South Dakota Bankruptcy Exemptions: What Property Can You Keep?

The fear of losing everything is one of the most common reasons that people who could be helped by bankruptcy may avoid it. While it is true that some of your property may have to be sold in order to satisfy your debts, the law allows you to exempt, or protect, many of your assets.

Bankruptcy law is a system of federal laws. However, every state has its own set of property exemptions, and in South Dakota a debtor in a Chapter 7 bankruptcy must use the state’s list of allowable exemptions when deciding which property to protect.

These are among the most common exemptions claimed in South Dakota Chapter 7 filings:

  • Homestead — The equity in your home is protected if the property is under one acre in a town or 160 acres elsewhere. This covers mobile homes bigger than 240 square feet if they were registered with the state at least six months before filing bankruptcy. You can exempt up to $30,000 of the proceeds from selling your home for up to a year (that amount increases to $170,000 if you are a widow(er) or over 70 years old and not married). Spouses cannot double a homestead exemption, but the spouse or child of a deceased homeowner can claim this exemption.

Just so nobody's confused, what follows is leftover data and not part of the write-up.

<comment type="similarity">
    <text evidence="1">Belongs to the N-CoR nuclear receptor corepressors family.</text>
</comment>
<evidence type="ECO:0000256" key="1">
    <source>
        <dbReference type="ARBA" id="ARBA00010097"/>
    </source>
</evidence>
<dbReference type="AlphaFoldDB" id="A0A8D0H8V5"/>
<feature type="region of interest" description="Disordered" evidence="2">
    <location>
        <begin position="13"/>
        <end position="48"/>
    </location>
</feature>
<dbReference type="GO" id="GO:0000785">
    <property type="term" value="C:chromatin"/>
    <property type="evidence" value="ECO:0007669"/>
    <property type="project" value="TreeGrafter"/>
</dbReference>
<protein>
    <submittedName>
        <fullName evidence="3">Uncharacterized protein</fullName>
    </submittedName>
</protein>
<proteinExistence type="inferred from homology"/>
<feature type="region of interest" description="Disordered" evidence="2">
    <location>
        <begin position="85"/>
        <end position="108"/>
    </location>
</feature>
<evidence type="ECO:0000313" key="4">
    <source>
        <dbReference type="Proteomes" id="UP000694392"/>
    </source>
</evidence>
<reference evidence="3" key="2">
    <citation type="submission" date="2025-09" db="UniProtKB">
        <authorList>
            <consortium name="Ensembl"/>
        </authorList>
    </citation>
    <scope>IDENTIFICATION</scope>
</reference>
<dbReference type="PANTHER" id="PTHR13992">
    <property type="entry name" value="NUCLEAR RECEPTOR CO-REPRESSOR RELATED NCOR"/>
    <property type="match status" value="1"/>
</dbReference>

• Insurance — You can exempt life insurance proceeds up to $10,000 if the beneficiary is a surviving spouse or child; health benefits up to $20,000; annuity proceeds up to $250 a month; proceeds or cash value of a life insurance policy up to $20,000; and any life insurance proceeds where the contract specifically says the proceeds can’t be used to pay creditors.
  • Personal property — Exempted are clothing, food and fuel to last one year as well as books, pictures, burial plots and prescribed health aids. The head of a family may also claim $4,000 worth of personal property or specifically choose from several dozen items such as farm animals, machinery, furniture and other assorted property.
  • Wages — If you have a family, you can exempt wages earned in the 60 days prior to filing bankruptcy.

What if some of your property, like a car, isn’t specifically exempted? You may still be able to keep it by using the wildcard exemption. This allows you to choose other property to exempt, such as cars, televisions, jewelry, tools, and so on, until the value of the items reaches either $5,000 for non-heads of households or $7,000 for heads of households. An experienced bankruptcy attorney can guide you through the process to help protect the property that matters most to you.

Anker Law Group in Rapid City represents South Dakotans who seek debt relief through bankruptcy. To discuss you financial situation with one of our experienced attorneys, schedule a free consultation by calling 605-519-5967 or contacting us online.

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